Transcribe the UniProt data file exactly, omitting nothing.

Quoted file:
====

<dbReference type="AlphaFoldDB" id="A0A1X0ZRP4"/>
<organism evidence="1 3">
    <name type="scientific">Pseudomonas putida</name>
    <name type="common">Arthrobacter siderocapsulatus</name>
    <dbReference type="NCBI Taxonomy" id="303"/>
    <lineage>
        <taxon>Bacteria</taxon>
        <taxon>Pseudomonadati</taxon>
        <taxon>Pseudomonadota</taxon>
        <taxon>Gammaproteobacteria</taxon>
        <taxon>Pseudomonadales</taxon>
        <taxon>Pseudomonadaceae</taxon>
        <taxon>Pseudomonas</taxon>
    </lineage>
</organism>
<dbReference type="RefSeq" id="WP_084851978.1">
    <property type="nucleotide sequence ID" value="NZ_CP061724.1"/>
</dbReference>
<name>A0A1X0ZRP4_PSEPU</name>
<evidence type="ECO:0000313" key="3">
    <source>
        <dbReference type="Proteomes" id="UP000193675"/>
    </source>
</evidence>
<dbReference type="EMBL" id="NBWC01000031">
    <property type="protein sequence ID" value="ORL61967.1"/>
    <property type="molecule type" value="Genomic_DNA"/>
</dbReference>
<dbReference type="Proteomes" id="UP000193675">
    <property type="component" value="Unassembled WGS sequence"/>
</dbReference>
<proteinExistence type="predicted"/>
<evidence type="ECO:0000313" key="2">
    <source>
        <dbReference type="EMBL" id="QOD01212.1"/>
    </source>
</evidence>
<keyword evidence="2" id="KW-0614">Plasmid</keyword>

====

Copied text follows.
<dbReference type="AlphaFoldDB" id="A0A1X0ZRP4"/>
<organism evidence="1 3">
    <name type="scientific">Pseudomonas putida</name>
    <name type="common">Arthrobacter siderocapsulatus</name>
    <dbReference type="NCBI Taxonomy" id="303"/>
    <lineage>
        <taxon>Bacteria</taxon>
        <taxon>Pseudomonadati</taxon>
        <taxon>Pseudomonadota</taxon>
        <taxon>Gammaproteobacteria</taxon>
        <taxon>Pseudomonadales</taxon>
        <taxon>Pseudomonadaceae</taxon>
        <taxon>Pseudomonas</taxon>
    </lineage>
</organism>
<dbReference type="RefSeq" id="WP_084851978.1">
    <property type="nucleotide sequence ID" value="NZ_CP061724.1"/>
</dbReference>
<name>A0A1X0ZRP4_PSEPU</name>
<evidence type="ECO:0000313" key="3">
    <source>
        <dbReference type="Proteomes" id="UP000193675"/>
    </source>
</evidence>
<dbReference type="EMBL" id="NBWC01000031">
    <property type="protein sequence ID" value="ORL61967.1"/>
    <property type="molecule type" value="Genomic_DNA"/>
</dbReference>
<dbReference type="Proteomes" id="UP000193675">
    <property type="component" value="Unassembled WGS sequence"/>
</dbReference>
<proteinExistence type="predicted"/>
<evidence type="ECO:0000313" key="2">
    <source>
        <dbReference type="EMBL" id="QOD01212.1"/>
    </source>
</evidence>
<keyword evidence="2" id="KW-0614">Plasmid</keyword>